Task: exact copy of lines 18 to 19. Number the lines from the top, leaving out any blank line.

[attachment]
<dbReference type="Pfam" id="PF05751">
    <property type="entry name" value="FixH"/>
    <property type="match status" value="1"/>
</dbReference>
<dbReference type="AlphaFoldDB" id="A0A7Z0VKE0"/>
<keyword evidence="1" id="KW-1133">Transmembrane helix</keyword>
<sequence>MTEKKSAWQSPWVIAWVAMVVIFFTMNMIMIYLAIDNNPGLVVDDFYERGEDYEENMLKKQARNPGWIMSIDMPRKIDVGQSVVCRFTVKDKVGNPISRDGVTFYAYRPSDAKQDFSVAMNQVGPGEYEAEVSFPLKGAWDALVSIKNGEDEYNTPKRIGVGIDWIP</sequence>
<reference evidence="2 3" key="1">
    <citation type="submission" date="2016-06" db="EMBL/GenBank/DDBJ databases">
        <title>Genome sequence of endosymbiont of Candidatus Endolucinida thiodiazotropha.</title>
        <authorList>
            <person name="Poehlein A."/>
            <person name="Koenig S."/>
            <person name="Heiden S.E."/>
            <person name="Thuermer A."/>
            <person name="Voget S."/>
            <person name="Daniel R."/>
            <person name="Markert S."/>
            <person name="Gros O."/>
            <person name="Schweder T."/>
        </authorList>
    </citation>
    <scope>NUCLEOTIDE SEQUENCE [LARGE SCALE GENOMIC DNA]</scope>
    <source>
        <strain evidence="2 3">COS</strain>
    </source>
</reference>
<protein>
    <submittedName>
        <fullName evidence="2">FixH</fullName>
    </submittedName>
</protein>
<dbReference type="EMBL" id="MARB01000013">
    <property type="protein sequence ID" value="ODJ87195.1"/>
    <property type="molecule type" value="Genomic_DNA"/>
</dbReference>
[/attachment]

            <person name="Markert S."/>
            <person name="Gros O."/>